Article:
A weight gainer for women offers them an effective way to build lean muscle. Some health products rapidly build muscle, while others have no impact on your weight. Even worse, many nutritional supplements have side effects. Dietary aids work best when you combine them with resistance exercises like weight lifting. Learning about the best supplements and techniques will help you quickly, easily and safely improve your physique.
Gain Mass With Whey Protein
Manufacturers create the byproduct whey during the cheese-making process. This milk protein has performance-enhancing properties. For example, a February 2018 article in the journal Nutrients showed that ingesting whey facilitates recovery from exercise-related fatigue. These potent effects suggest that whey might also be a weight gainer for women as you often experience hypertrophy after recovering from resistance exercises.
A March 2016 report in Applied Physiology, Nutrition, and Metabolism explored this possibility in eight collegiate, female athletes. These researchers gave the women about 1 ounce of whey protein each day for 8 weeks during training. Compared to baseline, that treatment caused a 3-pound increase in muscle mass. This effect appeared irrespective of training as a control group didn't show an increase.
Most studies on whey have focused on its effects on male participants. In fact, 92 percent of the subjects tested in the February 2018 report in Nutrients were men. Yet women can also benefit from taking whey.
A July 2018 paper in Nutrition Reviews describes the many advantages that women can get from ingesting whey. These benefits include small increases in muscle mass and no loss in fat mass. Some women fear getting bulky from resistance exercises, so the modest gains in muscle size caused by whey will help you prevent that problem.
Gain Mass With Amino Acids
Whey protein features several amino acids like leucine, and taking them as a supplement can also help you build muscle. For example, an April 2015 article in the Journal of Nutrition, Health and Aging showed that leucine intake increased muscle mass in older adults at risk for age-related muscle wasting. That study mostly tested men, but the anabolic effects of leucine should also be a weight gainer for women as well.
A June 2015 paper in the American Journal of Physiology tested this hypothesis in eight postmenopausal women. Participants received either amino acids or whey protein during a single testing session. In this session, the women did leg extensions with one leg while the other leg served as a control. Results indicated that the supplement only affected muscle protein synthesis in the exercised leg. Amino acids and whey protein had very similar effects with no treatment having superiority over the other.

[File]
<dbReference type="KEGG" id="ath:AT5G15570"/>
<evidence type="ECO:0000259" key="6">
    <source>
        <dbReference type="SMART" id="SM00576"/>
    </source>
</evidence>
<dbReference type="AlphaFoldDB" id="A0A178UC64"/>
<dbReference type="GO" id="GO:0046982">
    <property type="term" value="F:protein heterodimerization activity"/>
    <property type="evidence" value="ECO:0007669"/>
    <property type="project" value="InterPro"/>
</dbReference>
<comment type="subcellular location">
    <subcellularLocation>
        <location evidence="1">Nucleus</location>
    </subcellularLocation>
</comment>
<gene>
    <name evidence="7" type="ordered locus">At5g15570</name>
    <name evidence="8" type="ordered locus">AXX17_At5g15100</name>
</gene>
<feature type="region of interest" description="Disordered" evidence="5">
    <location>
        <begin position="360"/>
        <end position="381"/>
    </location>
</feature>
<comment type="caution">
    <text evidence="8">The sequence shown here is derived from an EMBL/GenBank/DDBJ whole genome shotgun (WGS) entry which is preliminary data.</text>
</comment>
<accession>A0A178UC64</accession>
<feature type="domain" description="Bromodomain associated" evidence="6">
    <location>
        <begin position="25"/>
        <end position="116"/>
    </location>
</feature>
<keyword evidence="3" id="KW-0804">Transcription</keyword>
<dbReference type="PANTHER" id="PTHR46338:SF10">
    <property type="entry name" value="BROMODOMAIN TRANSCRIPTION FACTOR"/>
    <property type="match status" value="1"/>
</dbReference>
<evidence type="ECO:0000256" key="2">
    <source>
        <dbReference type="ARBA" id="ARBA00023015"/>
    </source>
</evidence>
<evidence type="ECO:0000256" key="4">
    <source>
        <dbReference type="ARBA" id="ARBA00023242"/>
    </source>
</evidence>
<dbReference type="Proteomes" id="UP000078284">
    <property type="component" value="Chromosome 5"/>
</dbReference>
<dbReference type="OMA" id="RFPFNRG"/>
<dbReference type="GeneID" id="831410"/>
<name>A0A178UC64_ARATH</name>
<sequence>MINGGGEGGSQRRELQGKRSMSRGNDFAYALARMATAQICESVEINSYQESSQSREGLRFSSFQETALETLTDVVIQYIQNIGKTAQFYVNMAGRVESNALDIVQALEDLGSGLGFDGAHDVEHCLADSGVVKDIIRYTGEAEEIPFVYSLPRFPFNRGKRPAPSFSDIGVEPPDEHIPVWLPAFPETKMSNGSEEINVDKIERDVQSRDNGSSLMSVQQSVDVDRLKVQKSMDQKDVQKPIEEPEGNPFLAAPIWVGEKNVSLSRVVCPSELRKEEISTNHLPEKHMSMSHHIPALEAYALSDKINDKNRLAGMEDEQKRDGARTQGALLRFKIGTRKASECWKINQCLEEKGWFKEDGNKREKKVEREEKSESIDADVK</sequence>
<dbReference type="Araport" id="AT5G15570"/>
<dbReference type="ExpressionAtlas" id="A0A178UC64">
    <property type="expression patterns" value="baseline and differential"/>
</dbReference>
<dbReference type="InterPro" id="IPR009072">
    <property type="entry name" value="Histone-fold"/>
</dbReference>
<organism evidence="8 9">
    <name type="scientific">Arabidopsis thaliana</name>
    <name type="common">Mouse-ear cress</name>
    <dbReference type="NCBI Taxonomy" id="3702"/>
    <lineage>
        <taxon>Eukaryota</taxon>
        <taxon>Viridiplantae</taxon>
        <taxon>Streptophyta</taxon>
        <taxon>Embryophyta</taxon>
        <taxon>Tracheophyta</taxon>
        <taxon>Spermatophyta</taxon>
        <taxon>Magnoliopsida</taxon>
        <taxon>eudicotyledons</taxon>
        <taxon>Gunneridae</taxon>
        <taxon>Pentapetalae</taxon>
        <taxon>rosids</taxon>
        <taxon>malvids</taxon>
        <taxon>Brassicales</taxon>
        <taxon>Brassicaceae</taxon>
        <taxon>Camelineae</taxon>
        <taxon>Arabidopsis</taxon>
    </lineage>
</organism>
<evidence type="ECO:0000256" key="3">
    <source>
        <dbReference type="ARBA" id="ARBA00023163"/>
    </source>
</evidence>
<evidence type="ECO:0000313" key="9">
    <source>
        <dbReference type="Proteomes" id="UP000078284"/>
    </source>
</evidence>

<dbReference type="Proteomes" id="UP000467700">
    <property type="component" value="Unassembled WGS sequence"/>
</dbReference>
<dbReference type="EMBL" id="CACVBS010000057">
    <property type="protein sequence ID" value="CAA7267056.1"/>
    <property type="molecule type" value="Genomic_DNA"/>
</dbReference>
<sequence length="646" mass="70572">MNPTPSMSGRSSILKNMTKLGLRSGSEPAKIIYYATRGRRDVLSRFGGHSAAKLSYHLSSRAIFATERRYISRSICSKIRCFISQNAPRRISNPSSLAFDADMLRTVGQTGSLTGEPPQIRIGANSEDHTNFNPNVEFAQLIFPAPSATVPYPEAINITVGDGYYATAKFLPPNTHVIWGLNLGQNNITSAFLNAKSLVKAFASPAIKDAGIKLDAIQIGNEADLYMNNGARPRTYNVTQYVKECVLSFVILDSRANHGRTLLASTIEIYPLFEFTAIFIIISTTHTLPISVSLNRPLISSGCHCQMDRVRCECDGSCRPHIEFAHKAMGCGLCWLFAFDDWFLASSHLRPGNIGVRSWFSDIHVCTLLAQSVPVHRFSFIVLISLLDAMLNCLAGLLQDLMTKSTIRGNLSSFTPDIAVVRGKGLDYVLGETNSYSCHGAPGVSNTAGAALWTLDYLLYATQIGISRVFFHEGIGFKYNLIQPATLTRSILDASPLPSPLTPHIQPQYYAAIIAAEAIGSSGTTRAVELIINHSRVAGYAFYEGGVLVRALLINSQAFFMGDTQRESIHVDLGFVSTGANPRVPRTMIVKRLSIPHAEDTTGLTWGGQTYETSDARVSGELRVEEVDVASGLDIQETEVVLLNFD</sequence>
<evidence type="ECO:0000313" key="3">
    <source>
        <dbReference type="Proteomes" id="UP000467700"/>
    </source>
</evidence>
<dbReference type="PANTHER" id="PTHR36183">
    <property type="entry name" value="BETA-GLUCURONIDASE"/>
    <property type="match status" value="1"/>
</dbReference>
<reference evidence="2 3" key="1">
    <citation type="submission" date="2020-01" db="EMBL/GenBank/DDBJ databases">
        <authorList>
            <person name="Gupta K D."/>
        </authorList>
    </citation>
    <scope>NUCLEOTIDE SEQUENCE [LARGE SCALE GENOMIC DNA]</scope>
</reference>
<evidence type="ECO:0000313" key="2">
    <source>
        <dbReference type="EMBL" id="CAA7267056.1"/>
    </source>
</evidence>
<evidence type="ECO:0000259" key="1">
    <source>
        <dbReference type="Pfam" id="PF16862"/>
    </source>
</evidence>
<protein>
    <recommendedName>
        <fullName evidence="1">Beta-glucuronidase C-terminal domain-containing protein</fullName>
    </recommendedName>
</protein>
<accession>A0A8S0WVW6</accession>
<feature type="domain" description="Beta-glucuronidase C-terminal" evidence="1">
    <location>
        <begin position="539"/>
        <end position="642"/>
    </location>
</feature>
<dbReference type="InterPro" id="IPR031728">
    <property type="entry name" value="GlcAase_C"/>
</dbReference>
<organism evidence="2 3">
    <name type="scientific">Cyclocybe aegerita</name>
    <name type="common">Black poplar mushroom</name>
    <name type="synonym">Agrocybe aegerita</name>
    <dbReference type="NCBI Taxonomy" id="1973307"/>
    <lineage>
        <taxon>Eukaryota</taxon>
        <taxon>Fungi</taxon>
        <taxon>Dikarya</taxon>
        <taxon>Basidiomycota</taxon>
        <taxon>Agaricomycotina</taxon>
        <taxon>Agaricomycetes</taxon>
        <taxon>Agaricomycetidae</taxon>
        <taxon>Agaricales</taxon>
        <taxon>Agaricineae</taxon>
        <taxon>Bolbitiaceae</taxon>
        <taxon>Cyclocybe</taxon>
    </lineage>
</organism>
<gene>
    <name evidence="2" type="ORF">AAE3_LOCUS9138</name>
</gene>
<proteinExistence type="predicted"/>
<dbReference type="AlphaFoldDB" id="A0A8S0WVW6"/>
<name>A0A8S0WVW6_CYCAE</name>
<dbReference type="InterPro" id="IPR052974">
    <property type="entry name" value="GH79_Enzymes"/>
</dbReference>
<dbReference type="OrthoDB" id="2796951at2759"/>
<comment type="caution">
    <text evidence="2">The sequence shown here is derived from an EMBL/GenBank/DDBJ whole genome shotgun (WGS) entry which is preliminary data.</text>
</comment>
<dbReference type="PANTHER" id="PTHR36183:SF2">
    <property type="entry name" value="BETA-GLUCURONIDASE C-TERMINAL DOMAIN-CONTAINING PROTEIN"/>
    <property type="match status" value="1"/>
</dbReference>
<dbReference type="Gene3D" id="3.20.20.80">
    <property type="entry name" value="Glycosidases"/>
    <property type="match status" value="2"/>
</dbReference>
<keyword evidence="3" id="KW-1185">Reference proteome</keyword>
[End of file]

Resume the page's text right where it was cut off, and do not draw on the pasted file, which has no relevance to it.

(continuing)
A March 2019 fact sheet from Brigham and Women's Hospital gives you some tips on how to get started with leucine. The author recommends combining leucine with other amino acids such as isoleucine and valine. They note that you can easily get your daily quota of amino acids by eating enough protein. The author reminds you to stay aware of the possible side effects of leucine like overworking your kidneys. Finally, they encourage pregnant women to avoid leucine supplements.
Use Weight Gain Pills
The large demand for supplements for weight gain for females has led manufacturers to develop dietary aids that are essentially weight gain pills. Using supplements like this has caused weight gain in mixed-gender studies.
For example, a July 2015 paper in the American Journal of Clinical Nutrition showed that pills with fish-oil-derived polyunsaturated fatty acids, PUFA, increased thigh muscle size in 29 older adults compared to 15 control subjects. These PUFA supplements should have anabolic effects in an all-women sample as well.
A March 2019 report in the FASEB Journal explored this possibility in 20 younger women. These researchers prevented a single leg of each participant from moving for two weeks. Compared to a control group, women given pills with PUFA had less muscle loss in the movement-restricted leg. Tissue samples confirmed the anabolic properties of PUFA therapy. Women taking PUFA had greater levels of muscle protein synthesis during the study.
You can also benefit from PUFA therapy. A June 2015 fact sheet from the American Heart Association shows you how. In this fact sheet, the author answers many common questions about PUFA. They recommended taking in abundant PUFA while avoiding saturated fats and trans fats. The author lists the many foods rich in PUFA you can benefit from like sunflower seeds and walnuts.
Eat Healthy and Gain Mass
Your doctor will likely ask about your activity and diet during your next physical. That inquiry shouldn't surprise you given the benefits of regular exercise and a healthy diet. In fact, this combination can help you fight disease and slow aging. Combining resistance exercises and a healthy diet might also let you gain weight in a safe way.